Washington Evening Journal

Fairfield Ledger   Mt. Pleasant News
Neighbors Growing Together | Nov 21, 2017

Fall at 1,000 feet

By Pamela Holz | Oct 16, 2012

I mean “Fall” as in the season, not as in plummet. That would be a very short article: “Splat.” Also would be kind of a depressing one.

I suppose I could have said “Autumn” instead, but really, who uses that word on a regular basis? (And why does this season have two names anyway? The standard answer is that the leaves fall in Fall, but once you start to think about it, it makes less sense. In winter, the snows fall. In spring, the rain falls. Actually, given gravity, falling is perfectly natural).

In any case, fall is exactly what I did not do the other evening.

My daughter and I took a trip in a hot air balloon near Indianola. As a way to see fall colors, it was a rather unique and lovely experience.

We had a bright, sunny evening. Except for the distant haze as the sun set, we had excellent viewing on our trip.

If you’ve never been in a hot air balloon, I fully recommend it as a calm, quiet (half the time), serene way of obtaining an aerial view. The biggest disadvantage to such a ride is when the quiet is interrupted every few minutes or so with a blast of the “fire thingies” (my daughter’s words. The actual name of the heaters above our heads eludes me currently). Keeping the air hot, and us afloat, required an occasional roar from these heaters, resulting in a temporary end to any conversation. Simultaneously, you’d also feel a bit of heat on the top of your scalp.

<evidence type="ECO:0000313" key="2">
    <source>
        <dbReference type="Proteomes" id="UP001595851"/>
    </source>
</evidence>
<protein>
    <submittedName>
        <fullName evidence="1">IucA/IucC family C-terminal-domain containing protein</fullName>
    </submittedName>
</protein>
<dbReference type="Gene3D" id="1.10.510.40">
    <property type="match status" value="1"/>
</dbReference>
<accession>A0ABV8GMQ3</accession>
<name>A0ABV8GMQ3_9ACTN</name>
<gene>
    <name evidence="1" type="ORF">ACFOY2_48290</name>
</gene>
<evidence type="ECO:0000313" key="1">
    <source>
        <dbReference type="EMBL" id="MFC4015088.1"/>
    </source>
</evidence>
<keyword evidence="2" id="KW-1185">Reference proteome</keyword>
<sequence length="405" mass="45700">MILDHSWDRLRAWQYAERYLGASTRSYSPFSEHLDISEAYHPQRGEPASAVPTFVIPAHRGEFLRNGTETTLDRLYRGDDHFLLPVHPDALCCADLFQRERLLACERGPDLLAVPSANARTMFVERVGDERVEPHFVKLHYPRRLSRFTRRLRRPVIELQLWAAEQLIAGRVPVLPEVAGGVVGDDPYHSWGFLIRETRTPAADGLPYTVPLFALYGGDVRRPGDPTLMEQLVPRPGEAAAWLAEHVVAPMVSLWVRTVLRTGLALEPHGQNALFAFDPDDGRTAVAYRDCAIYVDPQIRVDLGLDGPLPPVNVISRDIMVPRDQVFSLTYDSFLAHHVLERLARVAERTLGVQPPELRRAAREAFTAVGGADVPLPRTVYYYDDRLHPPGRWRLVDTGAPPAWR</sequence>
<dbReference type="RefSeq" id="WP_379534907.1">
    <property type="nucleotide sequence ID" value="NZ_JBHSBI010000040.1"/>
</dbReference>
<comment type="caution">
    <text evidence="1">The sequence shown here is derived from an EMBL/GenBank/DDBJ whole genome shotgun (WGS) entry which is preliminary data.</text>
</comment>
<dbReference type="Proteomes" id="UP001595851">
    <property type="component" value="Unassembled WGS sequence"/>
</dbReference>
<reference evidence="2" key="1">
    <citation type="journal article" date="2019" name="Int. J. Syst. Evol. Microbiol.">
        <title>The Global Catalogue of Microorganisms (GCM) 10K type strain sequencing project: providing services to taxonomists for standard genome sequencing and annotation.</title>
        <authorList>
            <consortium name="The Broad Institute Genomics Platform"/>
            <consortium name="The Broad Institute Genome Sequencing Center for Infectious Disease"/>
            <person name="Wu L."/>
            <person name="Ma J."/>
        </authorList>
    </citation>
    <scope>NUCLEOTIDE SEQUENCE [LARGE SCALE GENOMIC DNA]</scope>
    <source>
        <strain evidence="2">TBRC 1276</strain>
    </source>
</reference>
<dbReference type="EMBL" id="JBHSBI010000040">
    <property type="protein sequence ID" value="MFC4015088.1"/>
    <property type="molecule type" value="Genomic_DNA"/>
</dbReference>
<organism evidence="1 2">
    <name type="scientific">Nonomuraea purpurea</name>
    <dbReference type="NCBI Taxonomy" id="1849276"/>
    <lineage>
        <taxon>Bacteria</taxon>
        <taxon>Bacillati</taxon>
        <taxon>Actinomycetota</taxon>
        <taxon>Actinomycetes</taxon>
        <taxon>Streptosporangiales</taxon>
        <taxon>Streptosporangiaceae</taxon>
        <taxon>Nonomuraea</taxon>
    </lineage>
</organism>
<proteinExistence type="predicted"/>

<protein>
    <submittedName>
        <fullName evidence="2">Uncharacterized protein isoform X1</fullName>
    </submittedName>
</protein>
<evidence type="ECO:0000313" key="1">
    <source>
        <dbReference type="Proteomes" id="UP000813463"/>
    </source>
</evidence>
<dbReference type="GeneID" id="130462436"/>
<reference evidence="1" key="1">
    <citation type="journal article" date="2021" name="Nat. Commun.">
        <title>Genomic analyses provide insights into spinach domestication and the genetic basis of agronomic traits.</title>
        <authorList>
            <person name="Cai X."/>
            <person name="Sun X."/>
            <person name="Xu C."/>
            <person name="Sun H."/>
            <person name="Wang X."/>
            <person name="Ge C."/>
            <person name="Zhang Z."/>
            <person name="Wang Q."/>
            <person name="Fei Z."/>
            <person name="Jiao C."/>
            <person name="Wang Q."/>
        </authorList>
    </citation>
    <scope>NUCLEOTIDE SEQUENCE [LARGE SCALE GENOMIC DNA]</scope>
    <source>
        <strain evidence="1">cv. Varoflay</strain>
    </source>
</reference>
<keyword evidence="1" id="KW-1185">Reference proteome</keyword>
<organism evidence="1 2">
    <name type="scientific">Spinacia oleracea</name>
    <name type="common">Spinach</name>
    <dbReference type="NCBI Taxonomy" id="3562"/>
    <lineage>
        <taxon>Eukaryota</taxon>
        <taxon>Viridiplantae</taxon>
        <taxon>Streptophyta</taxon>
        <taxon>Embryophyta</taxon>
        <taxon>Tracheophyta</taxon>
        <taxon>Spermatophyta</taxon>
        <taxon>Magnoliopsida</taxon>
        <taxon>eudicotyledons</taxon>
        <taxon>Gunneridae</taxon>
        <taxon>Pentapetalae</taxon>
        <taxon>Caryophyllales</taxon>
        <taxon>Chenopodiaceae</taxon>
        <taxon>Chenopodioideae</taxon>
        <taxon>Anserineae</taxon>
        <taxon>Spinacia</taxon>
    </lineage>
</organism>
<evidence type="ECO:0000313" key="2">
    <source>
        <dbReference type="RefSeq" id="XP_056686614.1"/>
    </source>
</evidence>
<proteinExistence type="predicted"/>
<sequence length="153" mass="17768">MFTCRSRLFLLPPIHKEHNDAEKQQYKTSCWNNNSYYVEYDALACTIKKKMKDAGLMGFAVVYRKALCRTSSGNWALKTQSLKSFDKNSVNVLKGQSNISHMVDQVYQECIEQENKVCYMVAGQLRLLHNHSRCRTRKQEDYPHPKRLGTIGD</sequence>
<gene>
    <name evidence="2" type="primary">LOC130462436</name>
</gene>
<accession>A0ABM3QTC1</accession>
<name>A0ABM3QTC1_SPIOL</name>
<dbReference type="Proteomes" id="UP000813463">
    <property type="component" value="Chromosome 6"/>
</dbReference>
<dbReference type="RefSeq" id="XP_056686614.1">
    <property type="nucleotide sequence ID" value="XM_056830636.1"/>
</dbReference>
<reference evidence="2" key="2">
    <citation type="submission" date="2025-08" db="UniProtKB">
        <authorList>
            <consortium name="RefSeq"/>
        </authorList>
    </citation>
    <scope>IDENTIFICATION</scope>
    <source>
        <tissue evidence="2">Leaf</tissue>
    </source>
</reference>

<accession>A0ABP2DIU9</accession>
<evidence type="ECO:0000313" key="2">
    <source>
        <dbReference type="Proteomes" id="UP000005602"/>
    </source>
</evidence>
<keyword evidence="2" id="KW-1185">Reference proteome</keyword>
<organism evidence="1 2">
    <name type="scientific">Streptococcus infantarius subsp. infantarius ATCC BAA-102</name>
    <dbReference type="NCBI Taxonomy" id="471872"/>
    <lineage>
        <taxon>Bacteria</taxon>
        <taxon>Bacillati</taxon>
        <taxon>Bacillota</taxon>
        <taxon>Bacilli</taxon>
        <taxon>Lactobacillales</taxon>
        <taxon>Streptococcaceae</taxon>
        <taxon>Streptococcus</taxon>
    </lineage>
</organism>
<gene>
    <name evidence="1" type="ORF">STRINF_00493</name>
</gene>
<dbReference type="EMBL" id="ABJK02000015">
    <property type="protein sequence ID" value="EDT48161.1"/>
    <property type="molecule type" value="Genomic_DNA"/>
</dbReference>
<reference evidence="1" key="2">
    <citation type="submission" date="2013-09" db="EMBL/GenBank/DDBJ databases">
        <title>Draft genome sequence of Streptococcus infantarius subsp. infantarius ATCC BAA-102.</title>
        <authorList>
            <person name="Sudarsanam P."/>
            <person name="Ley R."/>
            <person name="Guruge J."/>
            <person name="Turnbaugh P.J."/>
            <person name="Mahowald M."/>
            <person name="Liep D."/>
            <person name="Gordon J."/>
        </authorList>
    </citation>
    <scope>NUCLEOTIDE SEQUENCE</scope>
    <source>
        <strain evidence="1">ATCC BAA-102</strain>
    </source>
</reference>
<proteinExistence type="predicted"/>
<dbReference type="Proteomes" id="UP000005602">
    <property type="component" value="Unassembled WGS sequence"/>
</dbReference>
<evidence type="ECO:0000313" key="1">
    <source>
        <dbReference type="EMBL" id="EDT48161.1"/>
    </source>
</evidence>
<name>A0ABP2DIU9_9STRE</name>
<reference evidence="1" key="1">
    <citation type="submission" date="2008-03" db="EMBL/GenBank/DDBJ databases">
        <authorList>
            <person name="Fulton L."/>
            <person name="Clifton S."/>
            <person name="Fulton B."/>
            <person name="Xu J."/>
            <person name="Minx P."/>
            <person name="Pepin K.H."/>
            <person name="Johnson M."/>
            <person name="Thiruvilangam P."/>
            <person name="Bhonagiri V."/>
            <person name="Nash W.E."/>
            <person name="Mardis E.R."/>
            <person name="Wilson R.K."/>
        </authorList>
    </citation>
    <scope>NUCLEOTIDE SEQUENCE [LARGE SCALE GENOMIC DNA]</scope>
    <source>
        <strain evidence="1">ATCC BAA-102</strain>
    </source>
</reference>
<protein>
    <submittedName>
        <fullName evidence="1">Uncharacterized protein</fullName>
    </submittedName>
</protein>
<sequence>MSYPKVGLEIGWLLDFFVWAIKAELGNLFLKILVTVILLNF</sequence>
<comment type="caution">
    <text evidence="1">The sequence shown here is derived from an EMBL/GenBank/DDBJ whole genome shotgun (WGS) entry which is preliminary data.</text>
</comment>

The only other disadvantage I could see was the lack of steering. You can go up or down in a balloon, but the rest is pretty much up to the wind. As I didn’t have anywhere specific I wanted to be, I really didn’t mind this. My daughter, at times, thought we were moving a tad slow (we topped out at a whopping 6 mph), but she’s 12 and impatience runs strong.

At our greatest height of 1000 feet, the features of the landscape were still easy to pick out. In fact, we could – just barely – make out the “X” on top of the white van that was our chase vehicle (this ground crew is in charge of reaching us once we land and getting us back to our vehicles, etc.).

We also came down to about 10 feet, for a better reflection of ourselves in a pond, perfect for pictures. My daughter also spotted a snake in the grass and several frogs startled in response to our presence. Like those around here, Indianola’s ponds are also several feet low.

I took a ton of pictures as I still relish the idea of this freedom of the digital age. No more waiting to see if photos turned out or that you paid to develop an entire roll of the same patch of trees. From almost identical views (I told you we were moving slow). Reds, oranges, browns, yellows and a few greens – the rounded tops of the trees reached up below us.

We floated above farms and subdivisions. We saw the ruts from tractors, a doe and her fawn, and lawns blending from green to brown, an indicator of the wetter and drier spots. We invaded the aerial space of dogs, who barked unhappily at our presence. A cool wind circled back to us, the hot air from the balloon creating its own current.

After about an hour, we lowered to land, but the wind pushed us too close to power lines and up we rose again. The wind changed and we actually ended up landing exactly where our pilot wanted us to originally. We skipped across the lawn a couple of times, setting off a giggling fit in my daughter, and stopped.

We were left with the photos, memories of a shared experience, and a more relaxed self.



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